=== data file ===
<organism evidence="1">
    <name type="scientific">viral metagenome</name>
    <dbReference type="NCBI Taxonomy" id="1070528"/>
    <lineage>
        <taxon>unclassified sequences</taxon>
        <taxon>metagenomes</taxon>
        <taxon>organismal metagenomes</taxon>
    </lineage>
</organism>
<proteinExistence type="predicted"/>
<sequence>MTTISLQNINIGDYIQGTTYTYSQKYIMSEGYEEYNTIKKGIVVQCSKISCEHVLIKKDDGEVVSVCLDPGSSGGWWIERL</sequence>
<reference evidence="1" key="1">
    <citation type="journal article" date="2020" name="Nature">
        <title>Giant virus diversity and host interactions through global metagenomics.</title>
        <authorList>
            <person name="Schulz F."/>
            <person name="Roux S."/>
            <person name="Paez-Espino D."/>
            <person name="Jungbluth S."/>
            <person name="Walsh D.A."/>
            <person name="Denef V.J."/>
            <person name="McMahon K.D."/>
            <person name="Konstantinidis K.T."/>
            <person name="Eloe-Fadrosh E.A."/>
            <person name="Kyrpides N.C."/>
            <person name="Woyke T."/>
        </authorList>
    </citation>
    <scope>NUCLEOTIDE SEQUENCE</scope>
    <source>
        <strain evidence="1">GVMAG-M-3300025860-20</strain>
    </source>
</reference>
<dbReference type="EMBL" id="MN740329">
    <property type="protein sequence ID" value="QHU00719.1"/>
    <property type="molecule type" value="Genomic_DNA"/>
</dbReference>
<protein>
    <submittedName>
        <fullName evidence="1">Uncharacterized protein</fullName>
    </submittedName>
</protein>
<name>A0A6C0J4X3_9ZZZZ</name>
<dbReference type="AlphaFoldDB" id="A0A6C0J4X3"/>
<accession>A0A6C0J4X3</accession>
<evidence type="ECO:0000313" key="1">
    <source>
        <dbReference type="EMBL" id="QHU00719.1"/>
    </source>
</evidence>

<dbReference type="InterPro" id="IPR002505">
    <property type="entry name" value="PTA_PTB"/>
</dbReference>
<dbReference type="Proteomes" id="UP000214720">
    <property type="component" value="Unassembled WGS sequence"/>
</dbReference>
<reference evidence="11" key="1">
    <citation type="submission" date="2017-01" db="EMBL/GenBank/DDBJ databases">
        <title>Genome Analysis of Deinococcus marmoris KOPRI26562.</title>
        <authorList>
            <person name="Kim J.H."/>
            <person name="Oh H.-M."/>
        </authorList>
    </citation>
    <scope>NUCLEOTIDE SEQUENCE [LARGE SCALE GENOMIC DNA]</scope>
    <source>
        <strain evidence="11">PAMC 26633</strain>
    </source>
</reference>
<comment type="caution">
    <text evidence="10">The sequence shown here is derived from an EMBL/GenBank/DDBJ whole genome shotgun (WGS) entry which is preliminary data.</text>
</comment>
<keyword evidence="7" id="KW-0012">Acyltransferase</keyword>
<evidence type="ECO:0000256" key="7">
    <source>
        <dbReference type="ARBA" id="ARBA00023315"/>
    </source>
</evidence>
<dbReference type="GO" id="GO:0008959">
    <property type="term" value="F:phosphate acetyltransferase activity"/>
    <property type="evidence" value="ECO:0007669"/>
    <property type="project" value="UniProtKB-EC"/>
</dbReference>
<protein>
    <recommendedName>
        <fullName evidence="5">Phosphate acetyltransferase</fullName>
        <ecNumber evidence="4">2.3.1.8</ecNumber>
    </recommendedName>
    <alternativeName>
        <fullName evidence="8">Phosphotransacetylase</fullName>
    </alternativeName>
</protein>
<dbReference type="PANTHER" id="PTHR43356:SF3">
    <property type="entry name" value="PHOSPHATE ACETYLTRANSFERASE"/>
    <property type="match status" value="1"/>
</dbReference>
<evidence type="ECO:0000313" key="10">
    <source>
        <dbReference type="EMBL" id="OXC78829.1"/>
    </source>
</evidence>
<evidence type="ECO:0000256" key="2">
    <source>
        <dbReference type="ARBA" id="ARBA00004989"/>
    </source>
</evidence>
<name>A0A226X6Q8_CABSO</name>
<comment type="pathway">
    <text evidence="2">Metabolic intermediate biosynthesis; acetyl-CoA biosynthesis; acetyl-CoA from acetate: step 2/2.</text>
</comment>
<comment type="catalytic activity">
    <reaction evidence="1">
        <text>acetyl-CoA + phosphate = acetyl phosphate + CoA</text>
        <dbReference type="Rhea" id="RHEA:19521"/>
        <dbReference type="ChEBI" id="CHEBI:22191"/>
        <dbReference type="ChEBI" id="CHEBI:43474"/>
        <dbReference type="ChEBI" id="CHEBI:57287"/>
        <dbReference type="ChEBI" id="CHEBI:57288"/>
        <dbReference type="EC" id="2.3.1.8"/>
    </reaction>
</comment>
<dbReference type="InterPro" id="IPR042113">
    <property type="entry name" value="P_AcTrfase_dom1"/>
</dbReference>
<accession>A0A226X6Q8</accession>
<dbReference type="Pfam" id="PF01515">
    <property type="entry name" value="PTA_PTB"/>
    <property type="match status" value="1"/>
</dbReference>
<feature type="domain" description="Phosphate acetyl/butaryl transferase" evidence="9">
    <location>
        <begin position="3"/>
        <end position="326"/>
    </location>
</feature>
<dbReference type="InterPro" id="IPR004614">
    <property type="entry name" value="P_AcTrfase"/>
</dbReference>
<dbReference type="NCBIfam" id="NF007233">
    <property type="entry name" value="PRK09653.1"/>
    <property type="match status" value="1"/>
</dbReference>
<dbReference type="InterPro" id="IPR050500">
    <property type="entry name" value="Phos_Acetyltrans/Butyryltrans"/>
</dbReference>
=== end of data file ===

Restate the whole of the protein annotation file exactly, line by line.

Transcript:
<organism evidence="1">
    <name type="scientific">viral metagenome</name>
    <dbReference type="NCBI Taxonomy" id="1070528"/>
    <lineage>
        <taxon>unclassified sequences</taxon>
        <taxon>metagenomes</taxon>
        <taxon>organismal metagenomes</taxon>
    </lineage>
</organism>
<proteinExistence type="predicted"/>
<sequence>MTTISLQNINIGDYIQGTTYTYSQKYIMSEGYEEYNTIKKGIVVQCSKISCEHVLIKKDDGEVVSVCLDPGSSGGWWIERL</sequence>
<reference evidence="1" key="1">
    <citation type="journal article" date="2020" name="Nature">
        <title>Giant virus diversity and host interactions through global metagenomics.</title>
        <authorList>
            <person name="Schulz F."/>
            <person name="Roux S."/>
            <person name="Paez-Espino D."/>
            <person name="Jungbluth S."/>
            <person name="Walsh D.A."/>
            <person name="Denef V.J."/>
            <person name="McMahon K.D."/>
            <person name="Konstantinidis K.T."/>
            <person name="Eloe-Fadrosh E.A."/>
            <person name="Kyrpides N.C."/>
            <person name="Woyke T."/>
        </authorList>
    </citation>
    <scope>NUCLEOTIDE SEQUENCE</scope>
    <source>
        <strain evidence="1">GVMAG-M-3300025860-20</strain>
    </source>
</reference>
<dbReference type="EMBL" id="MN740329">
    <property type="protein sequence ID" value="QHU00719.1"/>
    <property type="molecule type" value="Genomic_DNA"/>
</dbReference>
<protein>
    <submittedName>
        <fullName evidence="1">Uncharacterized protein</fullName>
    </submittedName>
</protein>
<name>A0A6C0J4X3_9ZZZZ</name>
<dbReference type="AlphaFoldDB" id="A0A6C0J4X3"/>
<accession>A0A6C0J4X3</accession>
<evidence type="ECO:0000313" key="1">
    <source>
        <dbReference type="EMBL" id="QHU00719.1"/>
    </source>
</evidence>

<dbReference type="InterPro" id="IPR002505">
    <property type="entry name" value="PTA_PTB"/>
</dbReference>
<dbReference type="Proteomes" id="UP000214720">
    <property type="component" value="Unassembled WGS sequence"/>
</dbReference>
<reference evidence="11" key="1">
    <citation type="submission" date="2017-01" db="EMBL/GenBank/DDBJ databases">
        <title>Genome Analysis of Deinococcus marmoris KOPRI26562.</title>
        <authorList>
            <person name="Kim J.H."/>
            <person name="Oh H.-M."/>
        </authorList>
    </citation>
    <scope>NUCLEOTIDE SEQUENCE [LARGE SCALE GENOMIC DNA]</scope>
    <source>
        <strain evidence="11">PAMC 26633</strain>
    </source>
</reference>
<comment type="caution">
    <text evidence="10">The sequence shown here is derived from an EMBL/GenBank/DDBJ whole genome shotgun (WGS) entry which is preliminary data.</text>
</comment>
<keyword evidence="7" id="KW-0012">Acyltransferase</keyword>
<evidence type="ECO:0000256" key="7">
    <source>
        <dbReference type="ARBA" id="ARBA00023315"/>
    </source>
</evidence>
<dbReference type="GO" id="GO:0008959">
    <property type="term" value="F:phosphate acetyltransferase activity"/>
    <property type="evidence" value="ECO:0007669"/>
    <property type="project" value="UniProtKB-EC"/>
</dbReference>
<protein>
    <recommendedName>
        <fullName evidence="5">Phosphate acetyltransferase</fullName>
        <ecNumber evidence="4">2.3.1.8</ecNumber>
    </recommendedName>
    <alternativeName>
        <fullName evidence="8">Phosphotransacetylase</fullName>
    </alternativeName>
</protein>
<dbReference type="PANTHER" id="PTHR43356:SF3">
    <property type="entry name" value="PHOSPHATE ACETYLTRANSFERASE"/>
    <property type="match status" value="1"/>
</dbReference>
<evidence type="ECO:0000313" key="10">
    <source>
        <dbReference type="EMBL" id="OXC78829.1"/>
    </source>
</evidence>
<evidence type="ECO:0000256" key="2">
    <source>
        <dbReference type="ARBA" id="ARBA00004989"/>
    </source>
</evidence>
<name>A0A226X6Q8_CABSO</name>
<comment type="pathway">
    <text evidence="2">Metabolic intermediate biosynthesis; acetyl-CoA biosynthesis; acetyl-CoA from acetate: step 2/2.</text>
</comment>
<comment type="catalytic activity">
    <reaction evidence="1">
        <text>acetyl-CoA + phosphate = acetyl phosphate + CoA</text>
        <dbReference type="Rhea" id="RHEA:19521"/>
        <dbReference type="ChEBI" id="CHEBI:22191"/>
        <dbReference type="ChEBI" id="CHEBI:43474"/>
        <dbReference type="ChEBI" id="CHEBI:57287"/>
        <dbReference type="ChEBI" id="CHEBI:57288"/>
        <dbReference type="EC" id="2.3.1.8"/>
    </reaction>
</comment>
<dbReference type="InterPro" id="IPR042113">
    <property type="entry name" value="P_AcTrfase_dom1"/>
</dbReference>
<accession>A0A226X6Q8</accession>
<dbReference type="Pfam" id="PF01515">
    <property type="entry name" value="PTA_PTB"/>
    <property type="match status" value="1"/>
</dbReference>
<feature type="domain" description="Phosphate acetyl/butaryl transferase" evidence="9">
    <location>
        <begin position="3"/>
        <end position="326"/>
    </location>
</feature>
<dbReference type="InterPro" id="IPR004614">
    <property type="entry name" value="P_AcTrfase"/>
</dbReference>
<dbReference type="NCBIfam" id="NF007233">
    <property type="entry name" value="PRK09653.1"/>
    <property type="match status" value="1"/>
</dbReference>
<dbReference type="InterPro" id="IPR050500">
    <property type="entry name" value="Phos_Acetyltrans/Butyryltrans"/>
</dbReference>